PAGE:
Sunday, January 25, 2009

QUESTIONS: The wisdom of ignorance (part two)

PLEASE NOTE: start here for part one of this wound-up-being-way-longer-than-I-intended blog that I clearly needed to break in half. I know you people. More than that, I know your attention span…

Many times – be it in terms of our faith or in terms of how to change a car battery – we ask questions because (a) we either want an – or, preferably, THE – authoritative answer (“Was the earth created in seven days?”), and/or because (b) we simply don’t know the answer and may not even know how to start to look for the answer.

However, oftentimes we don’t fully understand the total depth of what we’re asking or we don’t quite “get” the response given to us because we can’t fully understand the answer we get without first understanding where our question and/or the answer we get comes from.

This is why sometimes, people HATE to ask me questions (and by “people,” I mean Ashley specifically). Ashley sometimes regrets asking me about things I know quite a bit of useless trivia over, because more times than not she will get a response that is more than she bargained for. More in terms of details. More in terms of back-story. More of putting the response in a historical, cultural, and/or contextual framework. Why? Because for me, sometimes the true response, the true answer to a question has to be taken and seen through a specific lens, or set of lenses. It’s all about the narrative.

Not so much in my case (because, as we all know, I’m just darn near perfect), but one of the reasons we may be reluctant to actually own up to our own ignorance and be afraid to say “I don’t know” in response to a question is that we don’t want to be seen as ignorant by other people.

To me, ignorance is not a cardinal sin – it may simply be that there is a situation or predicament I am questioned about or confronted with wherein which I literally have no basis from prior experience upon which to figure out how to go, where to go, how to proceed or how to react. Staying in ignorance after being given the opportunity to grow and/or after being given wisdom about a situation – THAT’s the problem.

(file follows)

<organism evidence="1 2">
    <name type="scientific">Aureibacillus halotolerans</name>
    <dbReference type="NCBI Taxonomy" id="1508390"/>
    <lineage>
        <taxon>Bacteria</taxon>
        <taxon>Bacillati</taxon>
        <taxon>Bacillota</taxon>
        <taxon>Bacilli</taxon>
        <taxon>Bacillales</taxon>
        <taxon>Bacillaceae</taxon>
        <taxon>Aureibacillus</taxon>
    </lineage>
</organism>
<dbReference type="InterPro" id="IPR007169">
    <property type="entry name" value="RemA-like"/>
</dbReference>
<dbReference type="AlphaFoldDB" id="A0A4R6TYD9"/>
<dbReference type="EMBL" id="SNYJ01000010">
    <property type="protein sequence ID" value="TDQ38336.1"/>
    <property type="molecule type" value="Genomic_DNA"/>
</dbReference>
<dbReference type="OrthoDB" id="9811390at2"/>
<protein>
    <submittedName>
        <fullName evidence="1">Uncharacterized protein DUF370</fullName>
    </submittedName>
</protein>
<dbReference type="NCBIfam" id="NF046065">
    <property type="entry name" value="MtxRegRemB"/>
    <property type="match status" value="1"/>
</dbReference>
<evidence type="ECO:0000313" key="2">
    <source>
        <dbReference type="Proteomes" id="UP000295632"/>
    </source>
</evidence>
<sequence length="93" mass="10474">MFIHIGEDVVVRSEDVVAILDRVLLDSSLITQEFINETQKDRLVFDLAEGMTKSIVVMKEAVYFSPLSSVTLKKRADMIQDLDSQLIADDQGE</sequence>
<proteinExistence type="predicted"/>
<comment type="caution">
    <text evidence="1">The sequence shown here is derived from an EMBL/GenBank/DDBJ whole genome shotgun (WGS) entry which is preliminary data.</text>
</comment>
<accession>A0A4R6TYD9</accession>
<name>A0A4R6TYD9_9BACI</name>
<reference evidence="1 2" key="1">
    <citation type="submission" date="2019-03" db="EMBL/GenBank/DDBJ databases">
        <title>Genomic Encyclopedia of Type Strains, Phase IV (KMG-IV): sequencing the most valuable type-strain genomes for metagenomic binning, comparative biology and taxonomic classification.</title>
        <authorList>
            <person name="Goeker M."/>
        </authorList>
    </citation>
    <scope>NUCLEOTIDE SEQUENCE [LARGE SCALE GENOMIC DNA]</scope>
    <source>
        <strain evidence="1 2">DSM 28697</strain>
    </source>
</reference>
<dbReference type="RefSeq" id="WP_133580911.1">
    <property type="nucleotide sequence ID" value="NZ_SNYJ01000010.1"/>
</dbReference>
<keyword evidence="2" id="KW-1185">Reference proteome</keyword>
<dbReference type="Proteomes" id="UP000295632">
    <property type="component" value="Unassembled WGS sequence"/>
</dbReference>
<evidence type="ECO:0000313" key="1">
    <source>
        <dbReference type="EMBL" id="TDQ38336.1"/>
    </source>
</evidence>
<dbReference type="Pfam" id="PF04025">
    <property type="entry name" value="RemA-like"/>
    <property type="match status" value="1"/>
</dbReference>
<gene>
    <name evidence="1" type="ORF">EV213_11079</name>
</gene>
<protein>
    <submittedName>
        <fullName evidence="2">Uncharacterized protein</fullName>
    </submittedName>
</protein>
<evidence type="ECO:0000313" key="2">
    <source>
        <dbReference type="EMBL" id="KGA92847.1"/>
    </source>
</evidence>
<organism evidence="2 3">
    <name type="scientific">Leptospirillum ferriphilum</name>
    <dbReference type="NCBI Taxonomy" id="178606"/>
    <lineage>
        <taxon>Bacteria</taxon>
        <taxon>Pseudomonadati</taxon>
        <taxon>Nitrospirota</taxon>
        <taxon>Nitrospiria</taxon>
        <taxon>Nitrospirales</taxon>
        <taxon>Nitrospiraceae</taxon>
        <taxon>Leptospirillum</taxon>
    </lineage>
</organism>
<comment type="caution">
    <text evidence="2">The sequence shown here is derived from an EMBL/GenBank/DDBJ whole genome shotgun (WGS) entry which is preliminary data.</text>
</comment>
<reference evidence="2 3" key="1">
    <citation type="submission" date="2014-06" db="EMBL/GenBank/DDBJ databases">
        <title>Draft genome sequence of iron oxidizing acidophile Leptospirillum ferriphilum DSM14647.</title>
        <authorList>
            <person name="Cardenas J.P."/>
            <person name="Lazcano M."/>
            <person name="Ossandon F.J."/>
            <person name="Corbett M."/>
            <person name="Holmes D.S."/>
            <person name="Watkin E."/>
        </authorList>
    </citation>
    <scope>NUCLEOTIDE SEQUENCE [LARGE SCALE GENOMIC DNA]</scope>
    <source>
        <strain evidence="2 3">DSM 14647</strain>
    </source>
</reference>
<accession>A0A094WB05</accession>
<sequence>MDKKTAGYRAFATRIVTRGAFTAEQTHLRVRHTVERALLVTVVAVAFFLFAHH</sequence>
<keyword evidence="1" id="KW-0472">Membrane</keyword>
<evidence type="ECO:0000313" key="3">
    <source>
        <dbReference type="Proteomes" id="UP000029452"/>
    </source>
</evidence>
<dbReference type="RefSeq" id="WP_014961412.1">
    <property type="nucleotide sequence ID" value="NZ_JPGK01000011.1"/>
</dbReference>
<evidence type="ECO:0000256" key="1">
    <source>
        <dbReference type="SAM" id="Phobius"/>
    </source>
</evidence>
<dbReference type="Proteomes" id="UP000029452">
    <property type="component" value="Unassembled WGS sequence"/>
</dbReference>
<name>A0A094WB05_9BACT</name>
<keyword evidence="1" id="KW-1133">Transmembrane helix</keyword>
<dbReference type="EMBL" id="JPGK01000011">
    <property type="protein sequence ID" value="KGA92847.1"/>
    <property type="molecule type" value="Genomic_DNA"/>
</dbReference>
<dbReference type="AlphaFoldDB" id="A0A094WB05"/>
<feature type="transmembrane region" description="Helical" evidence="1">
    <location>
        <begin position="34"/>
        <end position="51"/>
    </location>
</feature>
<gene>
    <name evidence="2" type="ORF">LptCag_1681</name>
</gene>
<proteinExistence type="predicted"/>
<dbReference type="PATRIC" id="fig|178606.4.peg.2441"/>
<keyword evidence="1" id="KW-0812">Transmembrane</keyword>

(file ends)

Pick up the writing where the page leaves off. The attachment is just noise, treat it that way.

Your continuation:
A little over a month from now, my son will be born. A little over a month ago, my father died. I don’t really have a baseline of data to pull from in terms of my own experiences on how to react to either of these situations. But, had I just stayed shut down after my dad died and not been there for my family…that’s the problem. If I just look at Ashley and tell her I don’t know how to change diapers, raise a kid or be a good dad and use my ignorance over my inexperience as my excuse to not get involved in his life…that’s the problem.

Have you ever asked someone for advice or guidance and you have to really dig to get at what might be the true response to your questions? While I know that this is painting with a remarkably broad brush (and could be seen as somewhat heretical in light of the political fervor the country is currently in) – but watch a politician try and give a concrete answer to a question. Go re-read some of the old Calvin and Hobbes strips to see the answer Calvin’s dad gives in response to some of his questions. When confronted with a question we feel the NEED to respond to with more than an “I dunno” we tend to either talk so much that the answer, if any answer is given, gets swallowed up in our reply (ala politicians) or we just…make something up and sound like we’re more of an authority than we actually are (ala Calvin’s dad).